“Can you make my logo smaller?”
If you’re a marketer, how many times have you heard those words from a client? Not many, I bet.
If you’re a client, how many times have you said those words? Exactly.
During Facebook’s first ever Facebook Marketing Conference (FMC), where they announced the release of Timeline for brands, I enjoyed following the conference on Twitter while watching it live on Facebook. As a result, I had the following conversation with @bidamlabal:
@bidamlabal: I think, this can be the description of “timeline for brands”: Make the logo smaller, make the story bigger.
@admom1 (me): Of course, a client would never say, “make the logo smaller!” lol
@bidamlabal: If a client becomes a storyteller, I believe they can say “make the logo smaller”:)
There you have it…a smart observation by @bidamlabal, followed up by an even smarter comment. In fact, I think that should be a goal for us as communicators – to help our clients become storytellers.
There’s no question that Facebook’s Timeline can facilitate storytelling. It’s basically a pre-built storyline that allows brands to celebrate milestones, highlight events and let their followers bring their own unique perspective to the story. Think of it as crowdsourced storytelling. Think about how followers can actually become part of a brand’s story. Imagery has become very important with Timeline, just as the illustrations or photos in a book help support the story and convey emotion. (I can’t even type the word “imagery” without mentioning Pinterest…which is another topic for another day!) Other media platforms can be effectively used to tell stories, too. Personally, I love the power of video for storytelling and connecting on an emotional level with viewers.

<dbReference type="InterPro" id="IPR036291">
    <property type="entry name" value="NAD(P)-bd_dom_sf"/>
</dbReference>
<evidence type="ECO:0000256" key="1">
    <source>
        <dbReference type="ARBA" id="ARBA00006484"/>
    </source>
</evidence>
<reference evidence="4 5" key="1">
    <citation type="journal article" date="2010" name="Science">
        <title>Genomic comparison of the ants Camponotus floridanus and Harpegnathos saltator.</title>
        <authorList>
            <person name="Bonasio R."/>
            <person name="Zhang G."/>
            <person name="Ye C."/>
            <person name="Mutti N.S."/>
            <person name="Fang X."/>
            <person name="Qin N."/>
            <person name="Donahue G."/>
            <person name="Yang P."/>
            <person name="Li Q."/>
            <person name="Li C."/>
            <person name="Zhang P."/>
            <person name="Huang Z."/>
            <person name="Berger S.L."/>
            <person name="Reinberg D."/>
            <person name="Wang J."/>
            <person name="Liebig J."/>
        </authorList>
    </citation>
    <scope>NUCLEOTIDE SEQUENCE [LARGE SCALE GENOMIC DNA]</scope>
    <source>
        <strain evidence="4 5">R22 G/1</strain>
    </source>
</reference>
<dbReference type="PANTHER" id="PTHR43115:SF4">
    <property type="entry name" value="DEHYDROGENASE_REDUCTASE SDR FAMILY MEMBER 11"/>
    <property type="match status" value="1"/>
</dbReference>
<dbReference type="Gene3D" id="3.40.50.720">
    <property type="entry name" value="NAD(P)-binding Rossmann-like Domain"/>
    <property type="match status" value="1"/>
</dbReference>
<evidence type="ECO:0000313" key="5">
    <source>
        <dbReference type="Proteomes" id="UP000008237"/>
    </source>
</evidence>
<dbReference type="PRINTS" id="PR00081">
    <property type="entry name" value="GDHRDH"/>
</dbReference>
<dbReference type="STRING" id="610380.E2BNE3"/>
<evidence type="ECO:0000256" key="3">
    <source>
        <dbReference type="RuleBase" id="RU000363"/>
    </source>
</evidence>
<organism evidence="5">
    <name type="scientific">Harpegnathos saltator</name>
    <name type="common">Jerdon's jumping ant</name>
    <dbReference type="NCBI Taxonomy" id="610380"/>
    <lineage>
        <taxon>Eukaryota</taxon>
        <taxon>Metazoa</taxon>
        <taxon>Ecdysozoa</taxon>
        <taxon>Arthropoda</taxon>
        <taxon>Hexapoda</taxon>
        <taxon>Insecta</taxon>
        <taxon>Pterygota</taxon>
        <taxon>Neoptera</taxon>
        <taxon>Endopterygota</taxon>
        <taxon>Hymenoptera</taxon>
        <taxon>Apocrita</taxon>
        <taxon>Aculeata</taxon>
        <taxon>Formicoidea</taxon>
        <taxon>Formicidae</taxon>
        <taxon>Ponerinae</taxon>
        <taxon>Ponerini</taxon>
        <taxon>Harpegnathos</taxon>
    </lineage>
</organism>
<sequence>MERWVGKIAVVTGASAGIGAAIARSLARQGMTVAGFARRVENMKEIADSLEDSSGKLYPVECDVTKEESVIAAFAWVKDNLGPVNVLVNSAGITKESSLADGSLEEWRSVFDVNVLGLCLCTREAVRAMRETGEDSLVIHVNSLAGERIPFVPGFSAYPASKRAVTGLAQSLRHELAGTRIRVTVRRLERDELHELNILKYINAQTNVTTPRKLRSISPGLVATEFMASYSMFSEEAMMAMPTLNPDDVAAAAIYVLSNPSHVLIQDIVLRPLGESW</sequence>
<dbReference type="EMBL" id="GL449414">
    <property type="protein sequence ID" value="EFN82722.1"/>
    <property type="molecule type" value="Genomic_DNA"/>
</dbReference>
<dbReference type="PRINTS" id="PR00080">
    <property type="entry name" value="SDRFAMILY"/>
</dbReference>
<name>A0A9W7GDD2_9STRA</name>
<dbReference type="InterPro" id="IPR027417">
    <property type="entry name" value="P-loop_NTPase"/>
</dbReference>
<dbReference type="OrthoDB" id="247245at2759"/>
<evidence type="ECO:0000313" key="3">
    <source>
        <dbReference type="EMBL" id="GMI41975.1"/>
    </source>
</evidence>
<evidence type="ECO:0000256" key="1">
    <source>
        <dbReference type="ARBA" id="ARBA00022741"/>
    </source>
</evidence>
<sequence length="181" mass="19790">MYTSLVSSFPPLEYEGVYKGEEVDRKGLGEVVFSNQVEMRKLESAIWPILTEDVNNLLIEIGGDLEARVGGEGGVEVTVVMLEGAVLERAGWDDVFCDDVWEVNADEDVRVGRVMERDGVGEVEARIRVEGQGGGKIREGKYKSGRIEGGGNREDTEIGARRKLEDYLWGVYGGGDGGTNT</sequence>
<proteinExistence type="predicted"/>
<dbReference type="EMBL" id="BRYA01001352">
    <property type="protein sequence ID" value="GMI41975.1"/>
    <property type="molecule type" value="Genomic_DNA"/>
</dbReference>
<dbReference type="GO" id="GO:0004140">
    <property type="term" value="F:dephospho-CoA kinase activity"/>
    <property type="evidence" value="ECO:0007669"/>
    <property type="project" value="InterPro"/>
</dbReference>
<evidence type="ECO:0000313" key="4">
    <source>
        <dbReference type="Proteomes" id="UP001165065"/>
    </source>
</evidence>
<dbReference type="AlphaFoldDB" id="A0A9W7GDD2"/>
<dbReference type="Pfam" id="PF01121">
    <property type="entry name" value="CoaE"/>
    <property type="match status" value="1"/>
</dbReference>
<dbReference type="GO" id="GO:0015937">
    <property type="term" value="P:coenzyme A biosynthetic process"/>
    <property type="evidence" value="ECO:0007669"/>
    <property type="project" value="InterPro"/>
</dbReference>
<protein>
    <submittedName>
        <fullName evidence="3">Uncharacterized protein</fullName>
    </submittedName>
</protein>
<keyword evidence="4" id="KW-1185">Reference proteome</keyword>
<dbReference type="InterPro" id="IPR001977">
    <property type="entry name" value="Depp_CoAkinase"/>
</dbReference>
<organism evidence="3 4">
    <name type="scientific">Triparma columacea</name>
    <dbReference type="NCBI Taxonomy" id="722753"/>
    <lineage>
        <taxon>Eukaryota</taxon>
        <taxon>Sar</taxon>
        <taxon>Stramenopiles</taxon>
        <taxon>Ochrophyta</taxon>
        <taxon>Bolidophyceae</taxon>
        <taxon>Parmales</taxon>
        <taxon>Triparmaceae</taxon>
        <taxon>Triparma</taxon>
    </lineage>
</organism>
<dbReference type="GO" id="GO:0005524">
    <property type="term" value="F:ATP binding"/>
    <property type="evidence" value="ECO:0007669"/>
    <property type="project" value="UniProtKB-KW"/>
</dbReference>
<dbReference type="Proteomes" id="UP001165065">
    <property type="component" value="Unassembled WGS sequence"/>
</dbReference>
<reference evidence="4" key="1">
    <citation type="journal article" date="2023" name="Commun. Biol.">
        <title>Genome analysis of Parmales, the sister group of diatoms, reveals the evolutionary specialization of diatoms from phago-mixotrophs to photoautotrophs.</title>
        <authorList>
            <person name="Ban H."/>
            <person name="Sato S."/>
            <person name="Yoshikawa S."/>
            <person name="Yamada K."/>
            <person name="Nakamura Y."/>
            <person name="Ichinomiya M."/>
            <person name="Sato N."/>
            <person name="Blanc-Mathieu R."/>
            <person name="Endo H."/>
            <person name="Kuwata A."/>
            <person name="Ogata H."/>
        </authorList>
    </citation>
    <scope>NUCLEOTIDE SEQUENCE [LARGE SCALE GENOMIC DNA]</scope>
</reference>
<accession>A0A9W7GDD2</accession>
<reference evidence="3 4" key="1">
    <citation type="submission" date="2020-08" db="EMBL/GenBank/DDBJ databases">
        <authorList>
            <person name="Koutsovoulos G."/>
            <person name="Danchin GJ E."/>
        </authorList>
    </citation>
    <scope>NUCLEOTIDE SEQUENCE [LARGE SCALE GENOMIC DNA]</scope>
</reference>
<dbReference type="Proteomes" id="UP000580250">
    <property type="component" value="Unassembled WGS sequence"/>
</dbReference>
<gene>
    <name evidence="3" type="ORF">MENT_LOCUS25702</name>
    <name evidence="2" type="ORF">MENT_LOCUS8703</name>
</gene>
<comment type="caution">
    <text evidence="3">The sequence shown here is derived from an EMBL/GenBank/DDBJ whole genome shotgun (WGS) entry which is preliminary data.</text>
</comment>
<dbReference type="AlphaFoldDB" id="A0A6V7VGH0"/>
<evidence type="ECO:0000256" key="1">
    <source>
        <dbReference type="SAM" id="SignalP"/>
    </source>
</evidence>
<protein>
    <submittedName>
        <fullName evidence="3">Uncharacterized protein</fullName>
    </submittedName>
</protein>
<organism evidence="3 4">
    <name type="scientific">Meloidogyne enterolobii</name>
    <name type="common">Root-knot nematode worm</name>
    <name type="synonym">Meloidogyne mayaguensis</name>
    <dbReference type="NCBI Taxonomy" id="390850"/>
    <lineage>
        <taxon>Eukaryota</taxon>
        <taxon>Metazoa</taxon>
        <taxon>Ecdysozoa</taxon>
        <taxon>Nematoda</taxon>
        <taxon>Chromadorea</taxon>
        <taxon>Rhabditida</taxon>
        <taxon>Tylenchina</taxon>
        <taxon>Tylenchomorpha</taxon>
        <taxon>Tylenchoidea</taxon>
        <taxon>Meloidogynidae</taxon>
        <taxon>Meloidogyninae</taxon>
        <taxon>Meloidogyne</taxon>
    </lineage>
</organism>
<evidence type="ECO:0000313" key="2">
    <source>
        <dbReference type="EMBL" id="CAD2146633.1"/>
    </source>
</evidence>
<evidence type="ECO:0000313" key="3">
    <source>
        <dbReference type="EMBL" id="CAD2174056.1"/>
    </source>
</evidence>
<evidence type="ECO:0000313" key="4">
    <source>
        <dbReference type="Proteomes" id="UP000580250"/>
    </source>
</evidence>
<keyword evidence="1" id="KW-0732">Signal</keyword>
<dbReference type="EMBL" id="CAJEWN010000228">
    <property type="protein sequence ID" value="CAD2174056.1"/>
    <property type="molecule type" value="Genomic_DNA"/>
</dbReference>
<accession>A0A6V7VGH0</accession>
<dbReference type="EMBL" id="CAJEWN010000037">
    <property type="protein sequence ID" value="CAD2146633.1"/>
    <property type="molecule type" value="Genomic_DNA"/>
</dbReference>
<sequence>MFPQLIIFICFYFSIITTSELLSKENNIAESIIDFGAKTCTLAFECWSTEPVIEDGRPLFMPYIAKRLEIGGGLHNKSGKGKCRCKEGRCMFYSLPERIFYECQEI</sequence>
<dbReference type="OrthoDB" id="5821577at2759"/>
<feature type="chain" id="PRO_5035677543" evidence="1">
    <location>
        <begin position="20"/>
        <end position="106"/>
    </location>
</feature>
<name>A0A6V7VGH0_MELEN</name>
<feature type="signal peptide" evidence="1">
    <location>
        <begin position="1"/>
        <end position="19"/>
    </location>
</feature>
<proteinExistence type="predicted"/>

The bottom line is this: people love a good story and we’ve been telling them for ages. We’ve just moved from a campfire to a computer. Today’s social platforms allow consumers to connect and interact with brands on an unprecedented personal level. Don’t get me wrong; a solid brand identity is key and yes, a logo is a part of that. However, if consumers can’t connect with brands in some meaningful way, on some platform…it doesn’t matter how big the logo is. Storytelling brings people together.
I started to name this article, “Make the Logo Smaller.” But then I decided to make the story bigger.